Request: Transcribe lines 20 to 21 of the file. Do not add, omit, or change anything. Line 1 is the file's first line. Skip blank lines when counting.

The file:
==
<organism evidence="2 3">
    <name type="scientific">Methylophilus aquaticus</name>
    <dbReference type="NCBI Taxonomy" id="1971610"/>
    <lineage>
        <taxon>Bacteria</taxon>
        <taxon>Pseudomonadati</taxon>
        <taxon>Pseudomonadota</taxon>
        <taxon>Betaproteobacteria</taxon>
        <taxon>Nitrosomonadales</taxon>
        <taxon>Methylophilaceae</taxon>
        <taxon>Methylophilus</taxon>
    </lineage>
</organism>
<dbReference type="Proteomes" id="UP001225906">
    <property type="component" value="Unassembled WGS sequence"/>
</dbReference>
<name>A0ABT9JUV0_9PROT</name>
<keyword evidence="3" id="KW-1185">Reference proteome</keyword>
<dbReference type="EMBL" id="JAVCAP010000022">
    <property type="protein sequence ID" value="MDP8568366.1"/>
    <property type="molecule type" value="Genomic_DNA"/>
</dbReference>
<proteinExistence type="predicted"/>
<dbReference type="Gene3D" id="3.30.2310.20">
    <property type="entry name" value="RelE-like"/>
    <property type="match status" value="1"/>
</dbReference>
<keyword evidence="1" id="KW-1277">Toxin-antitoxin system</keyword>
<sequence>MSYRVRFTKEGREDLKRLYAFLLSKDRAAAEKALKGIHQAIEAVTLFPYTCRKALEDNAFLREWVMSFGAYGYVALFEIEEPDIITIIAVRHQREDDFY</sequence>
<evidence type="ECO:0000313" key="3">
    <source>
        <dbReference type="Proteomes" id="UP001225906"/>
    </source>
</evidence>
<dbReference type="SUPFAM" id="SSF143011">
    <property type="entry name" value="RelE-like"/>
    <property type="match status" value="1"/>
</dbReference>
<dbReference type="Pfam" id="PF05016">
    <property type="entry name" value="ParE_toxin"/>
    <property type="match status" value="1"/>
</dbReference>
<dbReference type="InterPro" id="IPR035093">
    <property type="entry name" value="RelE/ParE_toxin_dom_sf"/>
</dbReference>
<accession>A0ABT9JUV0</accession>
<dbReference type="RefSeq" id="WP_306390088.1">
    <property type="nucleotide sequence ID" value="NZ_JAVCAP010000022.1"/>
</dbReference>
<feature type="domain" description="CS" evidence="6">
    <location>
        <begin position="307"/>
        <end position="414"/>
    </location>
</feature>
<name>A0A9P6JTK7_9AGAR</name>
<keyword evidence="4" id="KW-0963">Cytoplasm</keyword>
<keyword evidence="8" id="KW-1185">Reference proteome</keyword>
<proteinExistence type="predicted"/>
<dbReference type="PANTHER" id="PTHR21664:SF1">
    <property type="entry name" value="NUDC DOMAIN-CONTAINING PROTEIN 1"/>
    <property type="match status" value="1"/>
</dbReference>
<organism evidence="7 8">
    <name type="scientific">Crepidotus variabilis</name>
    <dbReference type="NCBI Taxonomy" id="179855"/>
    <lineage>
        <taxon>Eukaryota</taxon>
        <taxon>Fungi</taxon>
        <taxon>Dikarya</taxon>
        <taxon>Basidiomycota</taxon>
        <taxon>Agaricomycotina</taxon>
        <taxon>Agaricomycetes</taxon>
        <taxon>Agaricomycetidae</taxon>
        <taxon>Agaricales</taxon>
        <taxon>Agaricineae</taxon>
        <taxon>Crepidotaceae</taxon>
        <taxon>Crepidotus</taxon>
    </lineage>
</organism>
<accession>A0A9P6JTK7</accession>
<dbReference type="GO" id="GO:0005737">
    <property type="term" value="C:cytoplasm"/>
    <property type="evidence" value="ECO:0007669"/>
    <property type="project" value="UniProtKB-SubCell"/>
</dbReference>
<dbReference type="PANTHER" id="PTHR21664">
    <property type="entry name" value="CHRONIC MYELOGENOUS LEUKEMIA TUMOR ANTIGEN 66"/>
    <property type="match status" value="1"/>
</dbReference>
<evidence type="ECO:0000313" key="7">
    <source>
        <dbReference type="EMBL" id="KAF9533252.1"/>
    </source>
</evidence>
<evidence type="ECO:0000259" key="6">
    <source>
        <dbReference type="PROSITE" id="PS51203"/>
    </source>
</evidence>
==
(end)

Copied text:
    <property type="protein sequence ID" value="MDP8568366.1"/>
    <property type="molecule type" value="Genomic_DNA"/>